To employ garnishment after a judgment, specific conditions must be met. Firstly, the creditor must have a valid and subsisting judgment against the debtor, with the judgment being deemed final and subsisting from the date of rendition. Secondly, the debtor must not have filed an approved supersedeas bond to prevent execution on the judgment. Finally, the creditor must confirm that, based on their knowledge, the judgment debtor does not have enough property subject to execution in Texas to satisfy the judgment.

Procedure for Securing Issuance Jurisdiction and parties

It is crucial to note that a post-judgment garnishment action is an independent legal suit from the main case it aims to enforce. The third-party garnishee should be named as the defendant since it is an ancillary lawsuit. It should be submitted in the same court that delivered the judgment to be collected, but with a different cause number.


Service of the writ of garnishment/notice to judgment debtor.

The garnishee must be served with the writ of garnishment to begin the garnishment action. The defendant in judgment is not a necessary party to the action, but they must receive a copy of the writ, application, affidavits, and court orders as soon as possible after the garnishee is served. The copy of the writ served to the defendant must include its contents in 12-point typeface and must be written in a manner that informs a reasonably attentive person. Any judgment, except the one that dissolves the writ, is void if proper notice is not given to the defendant.

Banks as Garnishees for Writs of Garnishment

Garnishee banks must receive garnishment writs at the address designated as the registered agent of the financial institution in its registration statement under Section 201.102 or 201.103 of the Finance Code. Out-of-state financial institutions seeking registration with the Secretary of State must comply with the state’s foreign corporation laws, including the appointment of an agent for process under Section 201.102. Meanwhile, Texas financial institutions have the option to appoint an agent for process by submitting a statement to the Secretary of State under Section 201.103.

Officer’s Return.

The officer tasked with enforcing a writ of garnishment is obligated to file a return that complies with the citation guidelines, as outlined in Tex. R. Civ. P. 663. It is prudent for the judgment creditor to carefully review the return before pursuing a garnishment judgment, especially if it is a default judgment. Returns in garnishment proceedings are governed by the same regulations as citations in general. Courts have dismissed returns that fail to indicate the manner and place of service on a corporate garnishee.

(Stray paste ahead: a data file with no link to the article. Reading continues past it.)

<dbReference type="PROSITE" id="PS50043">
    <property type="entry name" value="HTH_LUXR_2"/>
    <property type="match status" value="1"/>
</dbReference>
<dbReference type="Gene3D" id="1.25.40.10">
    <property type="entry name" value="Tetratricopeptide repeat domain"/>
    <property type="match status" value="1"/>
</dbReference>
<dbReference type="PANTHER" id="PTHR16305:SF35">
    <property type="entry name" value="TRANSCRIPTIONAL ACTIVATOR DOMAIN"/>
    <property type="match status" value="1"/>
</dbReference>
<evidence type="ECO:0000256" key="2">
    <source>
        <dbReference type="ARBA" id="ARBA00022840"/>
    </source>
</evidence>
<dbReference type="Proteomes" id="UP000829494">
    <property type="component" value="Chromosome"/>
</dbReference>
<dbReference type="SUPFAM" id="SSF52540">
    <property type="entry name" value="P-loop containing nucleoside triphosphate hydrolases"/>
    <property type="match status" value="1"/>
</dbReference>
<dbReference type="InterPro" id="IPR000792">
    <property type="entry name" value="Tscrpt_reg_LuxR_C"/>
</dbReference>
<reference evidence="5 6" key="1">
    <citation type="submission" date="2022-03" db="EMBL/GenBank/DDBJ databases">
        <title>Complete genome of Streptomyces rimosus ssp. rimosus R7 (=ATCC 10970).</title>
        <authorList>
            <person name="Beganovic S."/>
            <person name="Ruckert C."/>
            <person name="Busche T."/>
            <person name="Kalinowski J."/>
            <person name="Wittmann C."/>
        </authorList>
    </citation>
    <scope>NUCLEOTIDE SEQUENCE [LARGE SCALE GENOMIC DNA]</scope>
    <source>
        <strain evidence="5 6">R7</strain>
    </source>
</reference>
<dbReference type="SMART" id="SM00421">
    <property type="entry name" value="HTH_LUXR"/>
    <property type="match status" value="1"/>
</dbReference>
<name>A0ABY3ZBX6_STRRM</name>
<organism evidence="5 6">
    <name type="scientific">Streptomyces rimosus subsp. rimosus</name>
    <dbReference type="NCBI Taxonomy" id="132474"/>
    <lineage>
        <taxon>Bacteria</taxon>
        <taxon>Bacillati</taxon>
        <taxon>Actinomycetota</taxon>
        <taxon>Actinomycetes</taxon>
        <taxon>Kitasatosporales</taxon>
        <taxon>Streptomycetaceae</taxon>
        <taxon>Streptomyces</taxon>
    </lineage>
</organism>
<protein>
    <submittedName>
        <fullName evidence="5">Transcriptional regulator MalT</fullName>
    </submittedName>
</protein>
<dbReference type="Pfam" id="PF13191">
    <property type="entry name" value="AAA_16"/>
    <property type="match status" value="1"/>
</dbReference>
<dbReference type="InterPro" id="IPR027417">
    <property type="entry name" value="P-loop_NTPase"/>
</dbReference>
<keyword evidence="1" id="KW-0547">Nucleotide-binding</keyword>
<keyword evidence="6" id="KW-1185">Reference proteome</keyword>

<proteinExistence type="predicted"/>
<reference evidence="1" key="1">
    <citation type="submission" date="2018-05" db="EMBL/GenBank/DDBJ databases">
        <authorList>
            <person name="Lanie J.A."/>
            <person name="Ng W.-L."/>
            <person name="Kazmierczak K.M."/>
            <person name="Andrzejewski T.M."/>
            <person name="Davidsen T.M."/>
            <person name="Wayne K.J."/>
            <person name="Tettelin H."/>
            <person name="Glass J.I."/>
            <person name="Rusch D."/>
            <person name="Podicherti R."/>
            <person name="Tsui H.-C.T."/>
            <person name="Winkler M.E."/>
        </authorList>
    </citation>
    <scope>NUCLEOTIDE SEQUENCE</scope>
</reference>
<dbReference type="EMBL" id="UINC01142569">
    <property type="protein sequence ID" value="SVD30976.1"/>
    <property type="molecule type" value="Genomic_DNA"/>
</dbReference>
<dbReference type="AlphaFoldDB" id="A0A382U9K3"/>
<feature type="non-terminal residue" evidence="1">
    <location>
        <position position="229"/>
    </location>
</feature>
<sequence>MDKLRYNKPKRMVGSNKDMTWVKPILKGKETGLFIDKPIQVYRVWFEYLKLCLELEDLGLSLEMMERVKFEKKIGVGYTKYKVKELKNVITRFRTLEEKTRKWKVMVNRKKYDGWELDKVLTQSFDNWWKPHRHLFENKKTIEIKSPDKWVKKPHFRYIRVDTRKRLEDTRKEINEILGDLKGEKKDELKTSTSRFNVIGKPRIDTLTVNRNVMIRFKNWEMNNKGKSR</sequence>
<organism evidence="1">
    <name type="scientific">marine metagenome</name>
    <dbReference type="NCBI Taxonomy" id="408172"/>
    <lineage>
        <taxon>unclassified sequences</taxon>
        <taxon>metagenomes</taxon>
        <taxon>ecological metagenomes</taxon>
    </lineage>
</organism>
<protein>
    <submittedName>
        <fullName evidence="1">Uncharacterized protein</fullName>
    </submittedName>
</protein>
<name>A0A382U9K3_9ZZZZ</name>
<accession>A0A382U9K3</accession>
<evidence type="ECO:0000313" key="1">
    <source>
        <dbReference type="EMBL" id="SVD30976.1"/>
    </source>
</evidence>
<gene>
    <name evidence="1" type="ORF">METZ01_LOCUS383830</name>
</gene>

Forms for the form and Practical Procedure

If you come across a bank account or another debt owed by the judgment debtor that can be garnished, and it is financially worthwhile to pursue it, file an Application for Garnishment with a supporting affidavit that is signed by the judgment creditor’s attorney. The affidavit should include important information such as the original suit and judgment information, the garnishee’s name, officers for service, service address, and any available account names and numbers.

Don’t let a judgment collection process discourage you. Busby and Associates can help with their contingency-based services, which means you don’t pay anything upfront. For judgments from other states with the debtor in Texas, they evaluate each case individually and may require a retainer. In Kaufman County, they can assist you in garnishing a bank account or financial institution to recover the amount owed.



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Michael Busby is a Houston divorce lawyer who has been in practice for over 20 years and appears daily in the Family Law Courts of Harris County and Fort Bend County Texas

Busby & Associates , have two Houston Offices, one in Chinatown, Houston Texas and another in Independent Heights, Houston, Texas. Michael Busby is Board Certified in Family law by the Texas Board of Legal Specialization.